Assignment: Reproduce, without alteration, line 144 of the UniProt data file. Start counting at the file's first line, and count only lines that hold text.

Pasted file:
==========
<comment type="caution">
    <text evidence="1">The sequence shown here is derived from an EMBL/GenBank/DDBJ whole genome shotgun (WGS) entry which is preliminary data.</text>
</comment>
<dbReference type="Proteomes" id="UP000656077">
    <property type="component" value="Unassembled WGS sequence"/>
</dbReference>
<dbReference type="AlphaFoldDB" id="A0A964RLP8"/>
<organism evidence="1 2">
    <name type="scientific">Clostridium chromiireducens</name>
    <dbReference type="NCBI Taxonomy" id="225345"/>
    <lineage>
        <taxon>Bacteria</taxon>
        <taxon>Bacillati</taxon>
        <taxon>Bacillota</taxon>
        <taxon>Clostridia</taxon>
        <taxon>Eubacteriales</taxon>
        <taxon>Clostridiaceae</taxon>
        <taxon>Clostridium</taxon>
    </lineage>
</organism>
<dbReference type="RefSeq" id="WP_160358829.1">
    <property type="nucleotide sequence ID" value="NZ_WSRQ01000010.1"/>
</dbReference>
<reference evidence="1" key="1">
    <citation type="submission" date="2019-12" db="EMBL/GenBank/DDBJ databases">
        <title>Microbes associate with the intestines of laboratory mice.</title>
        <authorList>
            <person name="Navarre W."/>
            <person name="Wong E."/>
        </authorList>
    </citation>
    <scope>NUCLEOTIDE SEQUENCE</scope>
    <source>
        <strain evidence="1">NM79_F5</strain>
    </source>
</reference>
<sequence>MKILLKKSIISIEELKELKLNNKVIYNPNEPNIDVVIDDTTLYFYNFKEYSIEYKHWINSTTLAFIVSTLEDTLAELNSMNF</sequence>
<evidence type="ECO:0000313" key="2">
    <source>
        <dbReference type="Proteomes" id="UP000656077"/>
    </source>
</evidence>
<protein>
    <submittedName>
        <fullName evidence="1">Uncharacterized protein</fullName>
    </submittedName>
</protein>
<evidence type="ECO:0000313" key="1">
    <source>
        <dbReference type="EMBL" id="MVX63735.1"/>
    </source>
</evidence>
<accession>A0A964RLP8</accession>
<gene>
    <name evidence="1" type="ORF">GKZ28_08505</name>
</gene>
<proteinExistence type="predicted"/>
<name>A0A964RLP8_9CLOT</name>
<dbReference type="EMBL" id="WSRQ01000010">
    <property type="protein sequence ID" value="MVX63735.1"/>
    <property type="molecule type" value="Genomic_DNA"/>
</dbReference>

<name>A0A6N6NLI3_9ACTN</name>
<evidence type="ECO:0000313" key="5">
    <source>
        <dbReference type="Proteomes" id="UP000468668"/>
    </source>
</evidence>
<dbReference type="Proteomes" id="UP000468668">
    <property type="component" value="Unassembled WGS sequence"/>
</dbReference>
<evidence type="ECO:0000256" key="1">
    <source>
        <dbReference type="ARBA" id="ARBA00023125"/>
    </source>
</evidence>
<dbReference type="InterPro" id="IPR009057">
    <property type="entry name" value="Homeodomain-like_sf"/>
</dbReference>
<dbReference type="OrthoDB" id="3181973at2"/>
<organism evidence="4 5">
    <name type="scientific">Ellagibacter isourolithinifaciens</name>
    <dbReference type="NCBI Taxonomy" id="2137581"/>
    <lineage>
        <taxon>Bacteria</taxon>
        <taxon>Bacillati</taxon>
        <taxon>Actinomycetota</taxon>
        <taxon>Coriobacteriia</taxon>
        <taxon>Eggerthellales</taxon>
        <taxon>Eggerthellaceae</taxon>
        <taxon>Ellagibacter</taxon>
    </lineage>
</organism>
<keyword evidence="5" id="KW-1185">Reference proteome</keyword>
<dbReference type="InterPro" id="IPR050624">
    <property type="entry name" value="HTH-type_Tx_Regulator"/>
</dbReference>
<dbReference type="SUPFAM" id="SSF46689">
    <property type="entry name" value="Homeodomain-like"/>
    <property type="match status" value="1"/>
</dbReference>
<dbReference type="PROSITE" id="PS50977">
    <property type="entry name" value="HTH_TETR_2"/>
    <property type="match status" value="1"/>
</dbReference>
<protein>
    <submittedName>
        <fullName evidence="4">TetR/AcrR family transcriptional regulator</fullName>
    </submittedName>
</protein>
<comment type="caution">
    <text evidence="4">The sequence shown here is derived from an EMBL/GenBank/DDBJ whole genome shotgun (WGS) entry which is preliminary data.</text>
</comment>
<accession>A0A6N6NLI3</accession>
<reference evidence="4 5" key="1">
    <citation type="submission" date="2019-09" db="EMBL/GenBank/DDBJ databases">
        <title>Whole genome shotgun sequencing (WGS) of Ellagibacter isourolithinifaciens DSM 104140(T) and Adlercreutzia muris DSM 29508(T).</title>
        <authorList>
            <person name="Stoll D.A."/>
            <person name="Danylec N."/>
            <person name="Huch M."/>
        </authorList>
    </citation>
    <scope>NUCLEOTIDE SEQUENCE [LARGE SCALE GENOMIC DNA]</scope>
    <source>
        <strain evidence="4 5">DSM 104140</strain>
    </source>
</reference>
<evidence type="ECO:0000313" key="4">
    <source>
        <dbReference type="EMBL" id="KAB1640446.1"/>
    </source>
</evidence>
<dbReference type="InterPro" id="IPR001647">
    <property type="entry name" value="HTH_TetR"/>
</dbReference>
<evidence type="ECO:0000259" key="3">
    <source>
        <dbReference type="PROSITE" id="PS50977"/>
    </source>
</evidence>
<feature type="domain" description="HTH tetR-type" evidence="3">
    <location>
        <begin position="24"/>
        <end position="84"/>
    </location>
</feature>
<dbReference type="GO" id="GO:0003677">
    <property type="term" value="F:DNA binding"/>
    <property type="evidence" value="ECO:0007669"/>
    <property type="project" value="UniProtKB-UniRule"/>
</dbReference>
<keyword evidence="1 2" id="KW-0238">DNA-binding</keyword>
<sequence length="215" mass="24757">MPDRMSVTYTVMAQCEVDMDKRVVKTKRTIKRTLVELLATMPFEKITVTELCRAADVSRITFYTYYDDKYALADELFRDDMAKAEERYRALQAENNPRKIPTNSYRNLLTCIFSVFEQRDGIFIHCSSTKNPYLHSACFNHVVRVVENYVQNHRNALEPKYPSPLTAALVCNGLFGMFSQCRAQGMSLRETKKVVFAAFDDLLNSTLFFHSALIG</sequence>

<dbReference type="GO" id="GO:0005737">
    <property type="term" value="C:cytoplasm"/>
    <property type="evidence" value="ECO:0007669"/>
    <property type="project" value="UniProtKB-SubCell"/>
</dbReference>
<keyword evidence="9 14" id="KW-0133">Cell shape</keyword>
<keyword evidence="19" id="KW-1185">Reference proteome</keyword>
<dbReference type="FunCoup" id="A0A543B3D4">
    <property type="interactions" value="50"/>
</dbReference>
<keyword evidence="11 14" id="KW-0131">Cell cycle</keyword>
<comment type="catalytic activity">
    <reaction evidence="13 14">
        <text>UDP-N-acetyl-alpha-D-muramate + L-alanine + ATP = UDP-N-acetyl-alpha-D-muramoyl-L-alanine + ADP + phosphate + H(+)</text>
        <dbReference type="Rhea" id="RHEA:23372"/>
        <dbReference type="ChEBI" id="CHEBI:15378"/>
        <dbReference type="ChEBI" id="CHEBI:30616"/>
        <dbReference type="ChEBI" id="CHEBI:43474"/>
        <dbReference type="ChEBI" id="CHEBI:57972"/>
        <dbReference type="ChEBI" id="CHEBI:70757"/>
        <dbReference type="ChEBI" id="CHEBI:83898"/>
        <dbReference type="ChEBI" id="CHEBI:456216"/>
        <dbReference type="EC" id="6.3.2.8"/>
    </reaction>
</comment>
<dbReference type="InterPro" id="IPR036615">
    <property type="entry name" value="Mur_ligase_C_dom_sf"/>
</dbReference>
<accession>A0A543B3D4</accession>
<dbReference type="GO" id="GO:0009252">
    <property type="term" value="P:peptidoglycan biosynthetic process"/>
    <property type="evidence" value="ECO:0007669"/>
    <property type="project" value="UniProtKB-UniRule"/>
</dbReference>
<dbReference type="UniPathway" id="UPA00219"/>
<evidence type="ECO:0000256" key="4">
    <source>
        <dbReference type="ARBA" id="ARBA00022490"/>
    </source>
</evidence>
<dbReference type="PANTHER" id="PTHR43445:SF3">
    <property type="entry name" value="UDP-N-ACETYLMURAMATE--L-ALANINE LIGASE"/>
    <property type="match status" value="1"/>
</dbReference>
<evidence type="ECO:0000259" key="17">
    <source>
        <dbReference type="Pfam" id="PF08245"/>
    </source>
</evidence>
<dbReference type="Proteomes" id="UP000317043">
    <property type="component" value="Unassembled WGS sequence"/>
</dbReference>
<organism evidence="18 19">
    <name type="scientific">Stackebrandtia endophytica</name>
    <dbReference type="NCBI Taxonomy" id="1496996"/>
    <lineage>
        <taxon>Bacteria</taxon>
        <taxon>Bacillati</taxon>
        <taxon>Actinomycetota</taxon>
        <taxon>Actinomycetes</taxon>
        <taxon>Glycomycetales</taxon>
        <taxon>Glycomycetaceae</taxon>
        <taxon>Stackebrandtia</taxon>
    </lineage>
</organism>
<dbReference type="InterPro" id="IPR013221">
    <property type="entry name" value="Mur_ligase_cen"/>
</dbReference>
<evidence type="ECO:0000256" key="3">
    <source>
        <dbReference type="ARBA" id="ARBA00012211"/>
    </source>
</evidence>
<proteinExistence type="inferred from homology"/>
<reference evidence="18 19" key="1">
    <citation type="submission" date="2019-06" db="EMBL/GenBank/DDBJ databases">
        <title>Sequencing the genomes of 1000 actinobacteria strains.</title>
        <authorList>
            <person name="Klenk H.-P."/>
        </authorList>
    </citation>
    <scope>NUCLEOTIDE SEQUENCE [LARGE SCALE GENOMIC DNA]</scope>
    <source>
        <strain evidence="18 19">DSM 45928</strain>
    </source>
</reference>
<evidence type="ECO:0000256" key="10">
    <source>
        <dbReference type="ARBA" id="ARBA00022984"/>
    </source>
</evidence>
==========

        <begin position="24"/>